7) Suspend the hammock as far and tight as possible for the most comfortable sleep. Manufactures always advice to sleep diagonally in a hammock to reduce the banana shape, but I still find this uncomfortable. A thermarest will provide added rigidity but should be placed in the sleeping area rather than slid in the “designed” space such as a DD Jungle Light has, for it constantly slips from under you and is IMPOSSIBLE to rectify from within the hammock. Pay attention to how level the hammock is as well because a that-will-do attitude (that I have been guilty of) will lead to restless nights of periodically shuffling back to the sleeping position.

8) Tarp or not to tarp is another act of laziness I am nearly always guilty of. Rigging a shelter above your hammock, even if it has it’s own waterproof layer, has two main benefits. Firstly it provides a dry area for you to setup and pack away in should there be rain. Secondly, waterproof hammocks are seldom waterproof. Any camping shelter that is one layered (hammock, tent, bivy, etc.) will be damp inside in moderate rain. This said, I have been in a couple of storms considered heavy even for the tropics, without a tarp and my aforementioned one season sleeping bag has been able to handle the damp to retain my comfort. Consider though that if you are in the rainforest for more than just a couple of nights, any damp will rot, so for any long trips or expedition with a base camp I always tarp.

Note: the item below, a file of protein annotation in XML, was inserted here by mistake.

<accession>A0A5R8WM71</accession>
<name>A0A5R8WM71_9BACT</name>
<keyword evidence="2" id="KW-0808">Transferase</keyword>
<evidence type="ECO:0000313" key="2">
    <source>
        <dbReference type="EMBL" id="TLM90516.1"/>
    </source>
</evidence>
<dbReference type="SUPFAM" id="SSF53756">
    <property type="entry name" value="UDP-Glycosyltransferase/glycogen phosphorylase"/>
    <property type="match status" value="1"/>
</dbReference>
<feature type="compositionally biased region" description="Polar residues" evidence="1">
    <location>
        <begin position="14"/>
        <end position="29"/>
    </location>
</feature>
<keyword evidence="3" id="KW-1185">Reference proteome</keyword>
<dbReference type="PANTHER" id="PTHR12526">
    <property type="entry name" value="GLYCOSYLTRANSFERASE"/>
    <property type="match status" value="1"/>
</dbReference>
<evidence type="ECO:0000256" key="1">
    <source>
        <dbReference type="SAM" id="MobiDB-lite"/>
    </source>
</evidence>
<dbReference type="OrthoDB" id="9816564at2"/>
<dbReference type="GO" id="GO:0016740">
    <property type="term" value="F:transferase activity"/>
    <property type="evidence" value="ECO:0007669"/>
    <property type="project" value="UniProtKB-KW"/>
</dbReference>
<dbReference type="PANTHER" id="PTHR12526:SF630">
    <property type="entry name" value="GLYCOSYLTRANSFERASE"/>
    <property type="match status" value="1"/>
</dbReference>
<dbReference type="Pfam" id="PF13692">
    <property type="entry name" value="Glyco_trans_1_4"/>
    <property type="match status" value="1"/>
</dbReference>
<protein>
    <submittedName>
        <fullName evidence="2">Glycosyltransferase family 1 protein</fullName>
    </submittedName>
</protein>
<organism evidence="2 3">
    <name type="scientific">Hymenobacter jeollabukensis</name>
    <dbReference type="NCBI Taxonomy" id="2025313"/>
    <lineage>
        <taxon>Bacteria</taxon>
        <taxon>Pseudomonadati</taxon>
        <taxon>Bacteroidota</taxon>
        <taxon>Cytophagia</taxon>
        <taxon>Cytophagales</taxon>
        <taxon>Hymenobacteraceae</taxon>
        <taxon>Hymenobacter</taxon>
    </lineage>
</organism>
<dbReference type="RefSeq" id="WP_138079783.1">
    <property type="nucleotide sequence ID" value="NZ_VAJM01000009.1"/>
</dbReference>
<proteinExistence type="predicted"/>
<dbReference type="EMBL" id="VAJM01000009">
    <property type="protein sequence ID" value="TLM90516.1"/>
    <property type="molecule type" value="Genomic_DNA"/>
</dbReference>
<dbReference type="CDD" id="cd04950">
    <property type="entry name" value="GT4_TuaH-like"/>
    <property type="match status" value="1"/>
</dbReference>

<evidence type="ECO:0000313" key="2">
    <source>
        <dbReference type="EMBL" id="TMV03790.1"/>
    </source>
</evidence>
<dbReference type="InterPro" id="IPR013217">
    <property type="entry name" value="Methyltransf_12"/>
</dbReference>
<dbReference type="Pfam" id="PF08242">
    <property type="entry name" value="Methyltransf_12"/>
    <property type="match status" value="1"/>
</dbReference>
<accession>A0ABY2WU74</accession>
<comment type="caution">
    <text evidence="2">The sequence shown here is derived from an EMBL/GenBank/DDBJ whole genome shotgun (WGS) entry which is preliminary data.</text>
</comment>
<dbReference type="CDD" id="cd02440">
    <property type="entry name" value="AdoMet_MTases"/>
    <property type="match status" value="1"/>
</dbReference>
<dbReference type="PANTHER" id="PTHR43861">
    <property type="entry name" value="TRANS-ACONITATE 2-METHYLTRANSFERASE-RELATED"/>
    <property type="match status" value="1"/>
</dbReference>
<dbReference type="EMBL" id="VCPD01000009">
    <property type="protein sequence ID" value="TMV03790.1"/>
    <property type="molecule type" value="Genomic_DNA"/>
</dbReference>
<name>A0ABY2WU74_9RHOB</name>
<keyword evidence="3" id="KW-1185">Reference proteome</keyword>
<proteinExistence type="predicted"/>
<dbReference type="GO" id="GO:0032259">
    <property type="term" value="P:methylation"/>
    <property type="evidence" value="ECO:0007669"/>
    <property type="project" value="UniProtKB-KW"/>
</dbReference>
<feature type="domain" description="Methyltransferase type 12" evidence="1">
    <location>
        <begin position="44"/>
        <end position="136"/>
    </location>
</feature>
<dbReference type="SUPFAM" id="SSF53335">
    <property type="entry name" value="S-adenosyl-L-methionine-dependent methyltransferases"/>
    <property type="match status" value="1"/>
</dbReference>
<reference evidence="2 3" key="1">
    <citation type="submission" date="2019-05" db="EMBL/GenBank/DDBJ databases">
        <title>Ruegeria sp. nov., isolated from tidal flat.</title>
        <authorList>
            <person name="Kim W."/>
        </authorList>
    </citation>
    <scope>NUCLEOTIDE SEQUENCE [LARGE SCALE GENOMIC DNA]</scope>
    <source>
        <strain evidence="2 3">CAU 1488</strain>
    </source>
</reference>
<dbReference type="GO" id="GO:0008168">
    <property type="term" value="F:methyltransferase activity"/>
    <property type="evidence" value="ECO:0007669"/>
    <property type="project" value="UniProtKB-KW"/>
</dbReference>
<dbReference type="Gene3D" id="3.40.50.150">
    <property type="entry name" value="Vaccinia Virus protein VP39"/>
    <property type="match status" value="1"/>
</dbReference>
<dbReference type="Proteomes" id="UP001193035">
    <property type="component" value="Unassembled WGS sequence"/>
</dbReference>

9) Machete the foliage low because you’re fatter than you realise. There is the obvious factor that an innocent twig may damage your expensive hammock but do not underestimate how annoying the sound of a repeated sway over a blade of grass is.

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At 1,900m in the Andean foothills.

10) Bivy bag belongings that you are not keeping within the hammock, which I’m surprised not more people do. I hear the argument that “I’m always under a tarp so my belongings do not get wet”, which is particularly shortsighted. Not only does rain angle with the wind, it also flows with the hill. Another consideration is that it prevents nasty creatures creeping into your bergen or boots, which some people from temperate climates seem to fail to consider. A cheap bivy is all that is needed (observe header photo to see bivy underneath hammock).

11) Red light I find useful for more than being able to retain your nightvision. A head torch with a red setting goes almost completely ignored by insects, which can be insatiable around dawn and dusk. I do find myself feeling oddly disorientated after ten minutes as everything is monochromatic, temporarily turning back to white light for tactile tasks.

12) Urinating from your hammock does not only facilitate laziness but is also safer. You eliminate the [albeit very small] risk of fumbling in the dark and being bitten, or stabbed by a peach palm. Enter the hammock from one side and plan to urinate from the other (sharing this plan with others on the site!). Ladies, you would have my eternal respect for pulling this manoeuvre off, which is difficult even with gentleman anatomy.

In a subsequent artilce I will review what equipment I use for hammock camping in rainforest.